THURSDAY, May 22 (HealthDay News) -- Children with sickle cell disease lose lung function faster and more significantly as they age, compared with other children of the same race and age, according to new research.
Contrary to previous research, the difficulty in breathing appears linked to a restrictive rather than obstructive or asthma-like pattern.
"The restrictive pattern of decline is supportive of early injury or inflammation resulting in progressive changes in lung volumes across age," lead researcher Dr. Joanna MacLean, of the department of respiratory medicine at Children's Hospital at Westmead in Australia, said in a prepared statement. "We expected that children with sickle cell disease would show greater loss of lung function than other children, but this had never been quantified, nor was the pattern of decline clear."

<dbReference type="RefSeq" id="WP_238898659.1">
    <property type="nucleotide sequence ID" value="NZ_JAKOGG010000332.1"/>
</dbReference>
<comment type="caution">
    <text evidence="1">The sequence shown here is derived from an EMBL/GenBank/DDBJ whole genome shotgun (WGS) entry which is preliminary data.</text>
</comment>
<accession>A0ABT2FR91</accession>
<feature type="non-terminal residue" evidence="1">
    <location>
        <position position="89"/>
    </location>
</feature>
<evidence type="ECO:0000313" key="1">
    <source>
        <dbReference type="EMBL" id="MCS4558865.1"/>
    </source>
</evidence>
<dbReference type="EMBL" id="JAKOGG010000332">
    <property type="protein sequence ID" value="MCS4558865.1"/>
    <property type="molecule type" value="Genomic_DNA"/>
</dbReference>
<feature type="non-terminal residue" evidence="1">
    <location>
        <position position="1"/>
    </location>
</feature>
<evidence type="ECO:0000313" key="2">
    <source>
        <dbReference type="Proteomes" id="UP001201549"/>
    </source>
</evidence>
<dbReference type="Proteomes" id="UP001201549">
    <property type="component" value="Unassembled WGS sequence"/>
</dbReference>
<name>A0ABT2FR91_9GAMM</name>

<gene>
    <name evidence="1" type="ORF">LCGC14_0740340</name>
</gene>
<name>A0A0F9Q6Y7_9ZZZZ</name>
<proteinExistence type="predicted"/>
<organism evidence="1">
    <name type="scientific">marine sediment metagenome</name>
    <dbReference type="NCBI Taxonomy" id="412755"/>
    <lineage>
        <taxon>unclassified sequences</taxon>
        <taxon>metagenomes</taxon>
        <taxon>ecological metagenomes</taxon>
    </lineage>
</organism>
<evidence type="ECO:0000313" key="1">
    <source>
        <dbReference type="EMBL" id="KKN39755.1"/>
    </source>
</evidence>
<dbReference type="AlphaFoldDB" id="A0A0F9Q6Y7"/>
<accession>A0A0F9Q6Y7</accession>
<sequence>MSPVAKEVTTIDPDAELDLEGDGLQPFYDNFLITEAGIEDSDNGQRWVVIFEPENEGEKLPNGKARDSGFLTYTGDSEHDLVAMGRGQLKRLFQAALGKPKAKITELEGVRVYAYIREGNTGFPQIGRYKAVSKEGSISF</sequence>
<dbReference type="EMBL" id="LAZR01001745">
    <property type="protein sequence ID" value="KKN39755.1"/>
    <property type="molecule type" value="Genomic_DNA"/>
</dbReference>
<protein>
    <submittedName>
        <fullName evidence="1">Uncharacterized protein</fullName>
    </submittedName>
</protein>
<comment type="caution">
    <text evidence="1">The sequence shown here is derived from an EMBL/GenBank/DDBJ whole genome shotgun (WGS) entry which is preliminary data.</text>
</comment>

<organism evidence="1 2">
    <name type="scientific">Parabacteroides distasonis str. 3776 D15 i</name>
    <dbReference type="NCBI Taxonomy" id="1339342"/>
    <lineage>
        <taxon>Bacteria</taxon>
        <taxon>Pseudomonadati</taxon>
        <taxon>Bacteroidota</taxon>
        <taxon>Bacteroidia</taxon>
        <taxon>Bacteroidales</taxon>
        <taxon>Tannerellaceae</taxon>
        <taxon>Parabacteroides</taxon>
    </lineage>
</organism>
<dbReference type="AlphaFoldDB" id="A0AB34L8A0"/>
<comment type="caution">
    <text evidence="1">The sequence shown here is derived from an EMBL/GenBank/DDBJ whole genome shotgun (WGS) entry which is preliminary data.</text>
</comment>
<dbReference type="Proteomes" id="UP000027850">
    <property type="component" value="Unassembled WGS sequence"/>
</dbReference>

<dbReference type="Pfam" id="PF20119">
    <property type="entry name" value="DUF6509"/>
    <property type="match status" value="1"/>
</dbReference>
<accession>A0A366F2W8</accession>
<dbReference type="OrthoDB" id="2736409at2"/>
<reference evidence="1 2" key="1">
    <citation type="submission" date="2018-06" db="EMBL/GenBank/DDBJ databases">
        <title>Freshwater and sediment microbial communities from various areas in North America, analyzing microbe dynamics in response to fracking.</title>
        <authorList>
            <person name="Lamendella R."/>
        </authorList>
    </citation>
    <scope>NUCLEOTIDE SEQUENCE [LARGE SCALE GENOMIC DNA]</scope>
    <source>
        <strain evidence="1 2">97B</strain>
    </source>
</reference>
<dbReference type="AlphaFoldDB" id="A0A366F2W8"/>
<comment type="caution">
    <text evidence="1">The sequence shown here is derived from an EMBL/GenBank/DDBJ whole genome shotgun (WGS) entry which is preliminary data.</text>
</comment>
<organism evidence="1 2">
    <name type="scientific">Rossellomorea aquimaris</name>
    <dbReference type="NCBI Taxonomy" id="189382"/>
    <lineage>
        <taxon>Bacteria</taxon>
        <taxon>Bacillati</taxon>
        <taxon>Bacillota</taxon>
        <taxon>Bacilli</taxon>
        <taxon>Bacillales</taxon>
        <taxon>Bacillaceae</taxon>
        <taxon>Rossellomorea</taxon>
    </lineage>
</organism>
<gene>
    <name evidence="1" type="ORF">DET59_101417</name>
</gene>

The research was presented May 18 at the American Thoracic Society's 2008 International Conference, in Toronto.
To determine the patterns of loss of lung function, the researchers analyzed 1,357 lung function results that were completed between January 1989 and January 2005 from 413 children with sickle cell disease (SCD) during routine sickle cell clinical visits. Lung volume measurements were also included for 1,129 records.
Analyzing lung function test results on the 413 children taken over 16 years, the researchers noticed a decline in the percent predicted values for all spirometry measures except FEV1/FVC ratio, a marker of airway obstruction. This pattern of decline confirmed a restrictive pattern with an average loss of 2 percent per year of total lung capacity.
"Our findings confirm that lung disease in SCD begins in childhood," MacLean said. "Using statistical modeling, we are able to predict the rate of decline of lung function. These results can be used as a baseline against which results from intervention studies can be compared."
She said the results emphasize the need for further investigation into the causes and treatment of lung disease in children with sickle cell disease.
The Sickle Cell Disease Association of America Inc. has more about sickle cell disease.